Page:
10 Other** 3.97 6.96

Table 1: Top 8 Phyla and parentage distribution of bacterial and archaeal diversity retrieved from the aviation fuel-polluted and control (unpolluted) water bodies.

Sequence affiliated to other phyla like Planctomycetes (0.11%), Fibrobacteres (0.08%), Deinococcus-thermus (0.04%), Fusobacteria (0.01%), etc. and Chlorobi (0.12%), Spirochaetes (0.11%), Aquificae (0.06%), Gemmatimonadetes (0.05%), Fibrobacteres (0.03%), Fusobacteria (0.02%) in the contaminated and control samples, respectively, were found in extremely low abundance, as indicated in parentheses.

Sequences belonging to 40 and 34 classes of prokaryotes were retrieved from the polluted and control water samples, respectively. The top 12 Classes are represented on Table 2. Over thirty eight (38.08) percent of sequences retrieved from the polluted water sample and 21.56% of sequences from the control water sample were affiliated to the class “Unknown”. Also, 39.55% of sequences from the control site had affiliation to the class ‘Not assigned’ and were the highest in among the classes. While sequences similar to BetaProteobacteria (20.13%), AlphaProteobacteria (8.10%) and Actinobacteria (6.17%) dominated in the contaminated water, BetaProteobacteria (20.75%), Gamma Proteobacteria (4.29%) and Actinobacteria (2.57%) showed highest occurrence in the control sample.

S No Class Percentage Read Count (%)
Polluted sample Control sample
1 Not assigned 0.05 39.55
2 Unknown* 38.08 21.56
3 Betaproteobacteria 20.13 20.75
4 Alphaproteobacteria 8.10 1.83
5 Actinobacteria 6.17 2.57
6 Bacillilaceae 3.96 1.49
7 Cyanophyceae 3.38 0.44
8 Clostridia 3.36 1.40
9 Gammaproteobacteria 3.07 4.29
10 Chloroflexi 2.84 0.47
11 Deltaproteobacteria 1.93 0.64
12 Gymnostomatea 1.65 0.24
13 Bacteroidetes 1.54 0.37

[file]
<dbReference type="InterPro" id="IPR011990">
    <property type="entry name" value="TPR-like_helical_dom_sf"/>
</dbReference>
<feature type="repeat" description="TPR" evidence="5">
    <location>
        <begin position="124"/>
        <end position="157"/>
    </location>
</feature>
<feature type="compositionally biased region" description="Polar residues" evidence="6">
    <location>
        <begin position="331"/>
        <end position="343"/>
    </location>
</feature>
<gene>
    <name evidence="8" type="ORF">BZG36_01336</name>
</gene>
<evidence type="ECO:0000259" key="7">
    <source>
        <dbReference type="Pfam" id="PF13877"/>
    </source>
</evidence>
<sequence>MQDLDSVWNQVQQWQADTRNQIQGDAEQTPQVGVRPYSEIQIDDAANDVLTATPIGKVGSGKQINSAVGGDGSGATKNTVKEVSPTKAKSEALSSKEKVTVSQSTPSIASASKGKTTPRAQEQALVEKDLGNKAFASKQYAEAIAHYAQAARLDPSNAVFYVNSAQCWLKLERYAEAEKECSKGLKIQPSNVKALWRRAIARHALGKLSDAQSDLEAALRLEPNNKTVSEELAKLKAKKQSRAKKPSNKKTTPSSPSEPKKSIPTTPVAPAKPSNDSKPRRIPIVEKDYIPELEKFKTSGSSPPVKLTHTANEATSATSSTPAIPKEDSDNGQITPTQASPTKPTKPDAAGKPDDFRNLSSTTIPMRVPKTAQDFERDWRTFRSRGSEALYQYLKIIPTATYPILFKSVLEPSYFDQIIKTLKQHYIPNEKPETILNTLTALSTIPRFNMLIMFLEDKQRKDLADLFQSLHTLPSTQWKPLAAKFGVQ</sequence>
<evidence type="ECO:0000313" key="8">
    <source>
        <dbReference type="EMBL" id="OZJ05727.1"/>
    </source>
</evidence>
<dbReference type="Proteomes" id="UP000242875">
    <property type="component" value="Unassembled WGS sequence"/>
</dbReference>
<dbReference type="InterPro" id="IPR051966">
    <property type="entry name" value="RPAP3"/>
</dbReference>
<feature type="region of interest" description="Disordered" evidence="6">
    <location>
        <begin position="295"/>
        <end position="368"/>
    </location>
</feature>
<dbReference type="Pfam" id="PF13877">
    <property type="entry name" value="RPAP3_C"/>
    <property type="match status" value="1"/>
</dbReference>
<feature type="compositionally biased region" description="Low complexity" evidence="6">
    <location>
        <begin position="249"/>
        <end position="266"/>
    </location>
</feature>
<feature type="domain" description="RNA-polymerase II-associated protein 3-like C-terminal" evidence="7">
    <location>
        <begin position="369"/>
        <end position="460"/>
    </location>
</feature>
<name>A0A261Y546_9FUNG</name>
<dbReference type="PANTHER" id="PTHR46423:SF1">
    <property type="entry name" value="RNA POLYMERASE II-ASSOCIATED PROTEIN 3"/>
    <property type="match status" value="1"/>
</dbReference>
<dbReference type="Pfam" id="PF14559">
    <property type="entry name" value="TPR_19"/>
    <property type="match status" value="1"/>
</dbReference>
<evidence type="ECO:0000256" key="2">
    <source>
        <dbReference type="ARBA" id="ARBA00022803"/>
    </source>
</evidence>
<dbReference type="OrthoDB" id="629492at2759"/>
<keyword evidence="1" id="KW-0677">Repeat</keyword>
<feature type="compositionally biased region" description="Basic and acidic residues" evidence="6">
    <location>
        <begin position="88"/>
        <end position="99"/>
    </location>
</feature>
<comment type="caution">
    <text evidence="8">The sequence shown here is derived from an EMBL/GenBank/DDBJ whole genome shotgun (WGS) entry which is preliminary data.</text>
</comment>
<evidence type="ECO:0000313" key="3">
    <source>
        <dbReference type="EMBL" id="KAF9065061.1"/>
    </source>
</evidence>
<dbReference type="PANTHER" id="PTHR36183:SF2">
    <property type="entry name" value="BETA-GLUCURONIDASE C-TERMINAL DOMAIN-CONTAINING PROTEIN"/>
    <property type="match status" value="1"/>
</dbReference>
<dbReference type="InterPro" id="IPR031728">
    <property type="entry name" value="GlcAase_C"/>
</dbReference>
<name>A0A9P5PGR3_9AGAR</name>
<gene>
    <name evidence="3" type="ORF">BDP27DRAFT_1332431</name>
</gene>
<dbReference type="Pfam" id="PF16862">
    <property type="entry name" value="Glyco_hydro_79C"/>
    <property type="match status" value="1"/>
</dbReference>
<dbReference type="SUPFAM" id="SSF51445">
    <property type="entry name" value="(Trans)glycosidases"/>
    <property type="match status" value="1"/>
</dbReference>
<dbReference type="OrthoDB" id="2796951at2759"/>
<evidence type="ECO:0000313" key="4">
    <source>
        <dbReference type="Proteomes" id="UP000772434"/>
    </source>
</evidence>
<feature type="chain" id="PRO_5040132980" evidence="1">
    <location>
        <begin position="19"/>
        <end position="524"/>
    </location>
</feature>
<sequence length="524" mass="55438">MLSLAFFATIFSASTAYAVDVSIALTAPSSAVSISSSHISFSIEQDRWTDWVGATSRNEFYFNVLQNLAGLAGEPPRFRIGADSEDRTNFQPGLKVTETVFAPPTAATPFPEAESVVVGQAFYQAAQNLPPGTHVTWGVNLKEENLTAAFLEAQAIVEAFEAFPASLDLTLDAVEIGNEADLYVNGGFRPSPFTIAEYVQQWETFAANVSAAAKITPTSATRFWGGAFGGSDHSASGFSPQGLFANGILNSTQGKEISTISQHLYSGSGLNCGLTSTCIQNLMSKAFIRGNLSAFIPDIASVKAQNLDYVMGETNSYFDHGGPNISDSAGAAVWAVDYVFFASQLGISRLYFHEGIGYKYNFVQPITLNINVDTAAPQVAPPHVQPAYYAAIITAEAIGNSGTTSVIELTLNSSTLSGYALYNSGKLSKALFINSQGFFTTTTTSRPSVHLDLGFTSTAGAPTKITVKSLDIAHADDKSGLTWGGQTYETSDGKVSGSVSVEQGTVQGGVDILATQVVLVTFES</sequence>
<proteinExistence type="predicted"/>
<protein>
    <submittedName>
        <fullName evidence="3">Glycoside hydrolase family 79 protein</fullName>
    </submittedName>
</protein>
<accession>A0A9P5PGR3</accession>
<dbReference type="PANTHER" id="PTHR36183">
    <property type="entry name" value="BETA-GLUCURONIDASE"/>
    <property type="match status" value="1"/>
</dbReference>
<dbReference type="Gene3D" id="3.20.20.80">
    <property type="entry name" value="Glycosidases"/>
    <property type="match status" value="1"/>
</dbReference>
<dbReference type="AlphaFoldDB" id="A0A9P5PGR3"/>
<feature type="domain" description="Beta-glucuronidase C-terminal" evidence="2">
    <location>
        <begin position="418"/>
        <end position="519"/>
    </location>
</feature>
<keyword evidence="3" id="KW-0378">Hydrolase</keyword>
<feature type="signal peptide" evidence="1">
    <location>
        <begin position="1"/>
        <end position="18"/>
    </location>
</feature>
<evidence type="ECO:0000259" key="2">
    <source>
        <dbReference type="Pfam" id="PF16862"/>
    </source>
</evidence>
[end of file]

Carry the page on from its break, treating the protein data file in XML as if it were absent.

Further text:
14 Methanomicrobia 1.14 0.09
15 Other** 4.67 6.11

Table 2: Percentage distribution of top bacterial and arhaeal Classes detected in the aviation fuel-polluted and unpolluted water samples.

Presented on Table 3 are the sequences retrieved from the polluted water sample that matched those of bacterial and archaeal diversity that belonged to the Order Unknown, Burkholderiales, Actinomycetales, and Rhizobiales while those in the control sample matched the 'Not assigned', Unknown and Burkholderiales, etc.

S No Order Percentage Read Count (%)
Polluted sample Control sample
1 Not assigned 0.03 39.51
2 Unknown* 42.20 25.43
3 Burkholderiales  18.82 18.22
4 Actinomycetales 5.39 1.93
5 Bacillales 3.78 1.40
6 Rhizobiales 4.93 0.95
7 Chroococcales 3.38 0.44
8 Clostridiales 3.34 1.25
9 Spathidiida 1.56 0.24
10 Bacteroidales 1.54 0.37
11 Methanosarcinales 1.14 0.09
12 Sphingomonadales 1.04 0.04
13 Pseudomonadales 0.77 1.67
14 Neisseriales 0.11 1.13
15 Other** 10.05 9.32

Table 3: Representative Order of procaryotes detected in the aviation fuel-polluted and control (unpolluted) water sample.

Table 4 presents the different families of bacteria and archaea identified in the polluted and control water samples. Majority of the detected sequences were affiliated to the family Unknown, with the percentage composition of 44.50% followed by Alcaligenaceae (16.55%) in the contaminated water and Coniocybaceae (39.51%) and Burkholderiaceae (9.36%) in the control water.

S No Family Percentage Read Count (%)
Polluted sample Control sample
1 Unknown* 44.50 25.66
2 Comamonadaceae 1.71 8.12
3 Alcaligenaceae 16.55 0.72
4 Bacillaceae 3.62 0.93
5 Cyanobacteriaceae 3.38 0.44
6 Beijerinckiaceae 3.06 -
7 Streptomycetaceae 2.78 0.77
8 Coniocybaceae 0.03 39.51
9 Burkholderiaceae 0.38 9.36
10 Neisseriaceae 0.11 1.13
11 Pseudomonadaceae 0.36 1.11
12 Clostridiaceae 1.33 1.04
13 Eubacteriaceae 1.64 0.15
14 Spathidiidae 1.56 0.24
15 Chloroflexaceae 1.16 0.27
16 Methanosarcinaceae 1.14 0.04
17 Sphingomonadaceae 1.04 0.04
15 Other** 23.07 14.07

Table 4: Family classification of prokaryotic sequences detected in the aviation fuel-polluted and unpolluted samples.